Florida panther kittens rescued after mother succumbs to neurological disorder

dvm360dvm360 January 2020
Volume 51
Issue 1

Team of veterinary experts works collaboratively to investigate and rehabilitate endangered feline species.

All images are courtesy of Blue PearlA team of veterinary and wildlife experts led by the Florida Fish and Wildlife Conservation Commission (FWC) is caring for a pair of endangered Florida panther kittens orphaned after their mother suffered from an unknown neurological disorder affecting panthers and bobcats. The kittens are being cared for at ZooTampa at Lowry Park, a facility that is heavily involved in the rehabilitation of this endangered Florida species, according to a release from the zoo.

“We appreciate the support of the public and their concern for these kittens, who just received their latest examinations in a series of checkups,” says Lara Cusack, DVM, veterinarian at FWC's Research Institute, in the release. “While veterinarians cannot predict to what degree the kittens may become affected, they are currently active, playful and healthy overall.”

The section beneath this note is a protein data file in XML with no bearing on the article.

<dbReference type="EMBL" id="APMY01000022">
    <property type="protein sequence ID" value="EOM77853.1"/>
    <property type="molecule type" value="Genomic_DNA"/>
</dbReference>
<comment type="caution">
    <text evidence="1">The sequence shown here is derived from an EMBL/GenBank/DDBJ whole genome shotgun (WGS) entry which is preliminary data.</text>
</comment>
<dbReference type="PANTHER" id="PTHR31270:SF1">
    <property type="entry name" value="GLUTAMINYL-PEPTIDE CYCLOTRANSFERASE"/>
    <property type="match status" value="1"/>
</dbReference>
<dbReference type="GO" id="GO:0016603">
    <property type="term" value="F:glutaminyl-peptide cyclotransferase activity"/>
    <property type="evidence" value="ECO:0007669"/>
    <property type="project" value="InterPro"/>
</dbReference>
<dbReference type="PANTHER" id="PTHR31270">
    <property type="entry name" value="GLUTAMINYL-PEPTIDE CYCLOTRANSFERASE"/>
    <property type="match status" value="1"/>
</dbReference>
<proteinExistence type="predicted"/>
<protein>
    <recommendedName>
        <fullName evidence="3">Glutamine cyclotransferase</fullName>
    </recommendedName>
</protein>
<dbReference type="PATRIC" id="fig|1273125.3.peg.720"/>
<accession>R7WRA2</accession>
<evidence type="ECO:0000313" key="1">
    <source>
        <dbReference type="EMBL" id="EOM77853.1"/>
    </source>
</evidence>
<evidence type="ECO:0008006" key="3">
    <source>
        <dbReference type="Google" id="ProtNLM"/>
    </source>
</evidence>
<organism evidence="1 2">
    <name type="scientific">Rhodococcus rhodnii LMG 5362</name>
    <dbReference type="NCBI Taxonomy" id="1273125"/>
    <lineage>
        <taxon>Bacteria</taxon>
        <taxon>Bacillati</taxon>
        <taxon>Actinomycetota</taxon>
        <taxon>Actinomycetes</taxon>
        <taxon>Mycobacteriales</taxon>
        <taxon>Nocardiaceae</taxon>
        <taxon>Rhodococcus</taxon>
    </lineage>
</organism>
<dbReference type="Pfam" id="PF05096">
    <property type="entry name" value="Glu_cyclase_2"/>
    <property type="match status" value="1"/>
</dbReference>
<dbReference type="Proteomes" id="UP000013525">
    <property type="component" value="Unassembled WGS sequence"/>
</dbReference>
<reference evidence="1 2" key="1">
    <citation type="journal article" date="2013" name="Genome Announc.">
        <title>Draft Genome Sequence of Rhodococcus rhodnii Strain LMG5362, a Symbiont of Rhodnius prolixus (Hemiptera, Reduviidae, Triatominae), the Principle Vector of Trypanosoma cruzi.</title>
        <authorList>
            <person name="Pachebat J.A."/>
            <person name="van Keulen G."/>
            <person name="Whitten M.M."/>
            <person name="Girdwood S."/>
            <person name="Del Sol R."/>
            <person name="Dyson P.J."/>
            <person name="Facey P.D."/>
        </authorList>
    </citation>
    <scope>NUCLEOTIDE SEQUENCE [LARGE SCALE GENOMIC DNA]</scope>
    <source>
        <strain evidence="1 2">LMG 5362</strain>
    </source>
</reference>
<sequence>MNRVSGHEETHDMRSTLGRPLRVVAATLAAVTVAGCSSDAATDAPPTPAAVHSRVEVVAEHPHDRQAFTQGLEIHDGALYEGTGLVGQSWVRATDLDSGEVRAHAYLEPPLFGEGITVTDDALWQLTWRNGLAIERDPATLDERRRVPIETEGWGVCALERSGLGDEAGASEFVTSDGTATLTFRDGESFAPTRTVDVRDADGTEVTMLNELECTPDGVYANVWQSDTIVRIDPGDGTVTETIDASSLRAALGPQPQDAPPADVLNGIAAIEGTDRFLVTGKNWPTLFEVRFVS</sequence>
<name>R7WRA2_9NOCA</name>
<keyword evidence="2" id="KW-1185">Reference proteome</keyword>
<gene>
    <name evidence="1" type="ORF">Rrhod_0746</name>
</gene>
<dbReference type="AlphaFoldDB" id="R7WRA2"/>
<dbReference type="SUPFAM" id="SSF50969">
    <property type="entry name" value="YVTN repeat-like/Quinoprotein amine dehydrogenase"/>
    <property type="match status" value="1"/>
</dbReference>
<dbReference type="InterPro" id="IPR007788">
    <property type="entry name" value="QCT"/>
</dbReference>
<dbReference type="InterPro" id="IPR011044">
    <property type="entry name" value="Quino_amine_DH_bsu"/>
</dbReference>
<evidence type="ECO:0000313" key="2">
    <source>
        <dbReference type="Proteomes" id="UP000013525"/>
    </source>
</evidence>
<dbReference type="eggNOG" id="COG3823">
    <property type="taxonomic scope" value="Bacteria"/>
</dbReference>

In July, Florida FWC trail cameras in Collier County caught sight of the kittens' mother, a radio-collared panther, struggling to walk. With her young kittens unlikely to survive in the wild, FWC removed them for observation and testing. Their mother's health deteriorated and she was humanely euthanized. Experts hope the mother's necropsy results and extensive diagnostic testing will help experts determine what's causing the condition.

The kittens were first cared for by Marc Havig, DVM, DACVS-SA, CCRP, and Ashley Ayoob, DVM, DACVIM, DACVECC, veterinarians with Animal Specialty Hospital of Florida, a BluePearl facility in Naples, Florida. “These vets initially cared for the kittens when they were first picked up by FWC,” says BluePearl representative Laura Laura Fourniotis. 

The kittens are now being housed at ZooTampa's Catherine Lowry Straz Veterinary Hospital. Once they're out of quarantine and receive health clearance from the medical team, the zoo plans to place them on public view where they can serve as ambassadors for their species. The kittens will remain at ZooTampa until a permanent home is identified.

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